• Inflammation and immune system dysregulation: Depression is linked to inflammation in the body, and there’s also a connection between inflammation and certain types of hair loss. Immune system dysregulation is often linked to inflammation, too.  

If you’re struggling with depression and hair loss, it’s likely that multiple of these factors are contributing to the problem. You may also want to see a doctor to rule out any physical causes of hair loss, making sure that depression is, in fact, what’s causing your hair to fall out and nor hormonal imbalance or something else..  

How else does depression affect your body?

There’s an undeniable mind-body connection when it comes to depression. This mental health condition can lead to various other physical symptoms.  

Examples of ways that depression can manifest physically include:  

  • Unexplained aches and pains, or worsening of pre-existing chronic pain
  • Headaches
  • Digestive problems
  • Lack of energy
  • Changes to appetite (loss of appetite or increased appetite)
  • Changes to weight (weight loss or weight gain)
  • Trouble falling asleep
  • Sleeping excessively  

Additionally, atypical depression results in the physical symptom of “leaden paralysis,” which is when your arms and/or legs feel heavy. It also can include significant weight gain and hypersomnia.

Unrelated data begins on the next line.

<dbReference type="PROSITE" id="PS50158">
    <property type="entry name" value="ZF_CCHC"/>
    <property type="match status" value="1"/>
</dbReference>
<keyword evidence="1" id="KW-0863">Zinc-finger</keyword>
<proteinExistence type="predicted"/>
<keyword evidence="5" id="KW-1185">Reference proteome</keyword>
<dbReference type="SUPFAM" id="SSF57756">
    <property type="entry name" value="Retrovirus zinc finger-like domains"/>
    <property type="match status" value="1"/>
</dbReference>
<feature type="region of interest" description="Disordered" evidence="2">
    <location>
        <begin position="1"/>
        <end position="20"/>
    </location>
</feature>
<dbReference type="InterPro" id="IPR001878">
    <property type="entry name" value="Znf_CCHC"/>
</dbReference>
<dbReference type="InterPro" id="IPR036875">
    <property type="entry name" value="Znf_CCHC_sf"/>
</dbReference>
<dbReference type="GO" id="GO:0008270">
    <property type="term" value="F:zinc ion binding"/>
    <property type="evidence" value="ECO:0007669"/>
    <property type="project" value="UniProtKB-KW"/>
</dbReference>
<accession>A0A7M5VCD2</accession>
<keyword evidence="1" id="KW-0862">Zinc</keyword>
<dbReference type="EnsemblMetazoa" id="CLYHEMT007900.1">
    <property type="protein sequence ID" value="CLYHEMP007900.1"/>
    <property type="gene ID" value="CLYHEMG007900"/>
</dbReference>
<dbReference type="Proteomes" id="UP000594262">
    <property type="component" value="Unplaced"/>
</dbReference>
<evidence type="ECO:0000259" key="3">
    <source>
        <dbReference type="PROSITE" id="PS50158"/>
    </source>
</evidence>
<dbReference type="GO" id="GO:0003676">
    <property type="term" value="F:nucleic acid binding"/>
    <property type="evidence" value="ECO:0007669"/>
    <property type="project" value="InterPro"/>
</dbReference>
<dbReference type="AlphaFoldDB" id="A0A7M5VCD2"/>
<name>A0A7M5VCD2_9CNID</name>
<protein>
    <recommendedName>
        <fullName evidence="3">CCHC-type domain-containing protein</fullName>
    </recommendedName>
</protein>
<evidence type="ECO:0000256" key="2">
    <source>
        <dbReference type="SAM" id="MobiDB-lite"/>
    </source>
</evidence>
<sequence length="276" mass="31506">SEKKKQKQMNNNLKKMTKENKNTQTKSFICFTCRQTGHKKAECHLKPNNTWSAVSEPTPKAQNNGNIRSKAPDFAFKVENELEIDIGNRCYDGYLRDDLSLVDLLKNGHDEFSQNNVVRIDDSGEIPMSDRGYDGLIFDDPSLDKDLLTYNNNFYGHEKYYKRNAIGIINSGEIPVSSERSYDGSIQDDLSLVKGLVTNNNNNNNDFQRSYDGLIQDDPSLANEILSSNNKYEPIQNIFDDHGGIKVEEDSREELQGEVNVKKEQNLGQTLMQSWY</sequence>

While depression can certainly cause all these symptoms, it’s important to check with your doctor if you experience any new physical symptoms just to rule out anything else.  

Can hair loss cause depression?

On top of depression leading to hair loss, the opposite can also be true. Losing hair can take a toll on your mental well-being, potentially leading to or increasing feelings of depression. Here are a few contributing factors:

  • Changes to self-perception: Many people struggling with hair thinning or hair loss experience self-consciousness, leading to lower self-esteem overall. In a society focused on youth, attractiveness, and “perfection,” hair loss can cause people to worry that they aren’t as good-looking or desirable as before.  
  • Social anxiety and withdrawal: Due to self-consciousness about their appearance, many people with hair loss experience newfound social anxiety, and they might even withdraw from friends or avoid social situations where people might notice their hair loss.
  • Challenges in personal and professional relationships: A combination of low self-esteem and social anxiety can make people with hair loss struggle to feel comfortable in their relationships, whether that’s friendships, romantic relationships, or professional colleagues.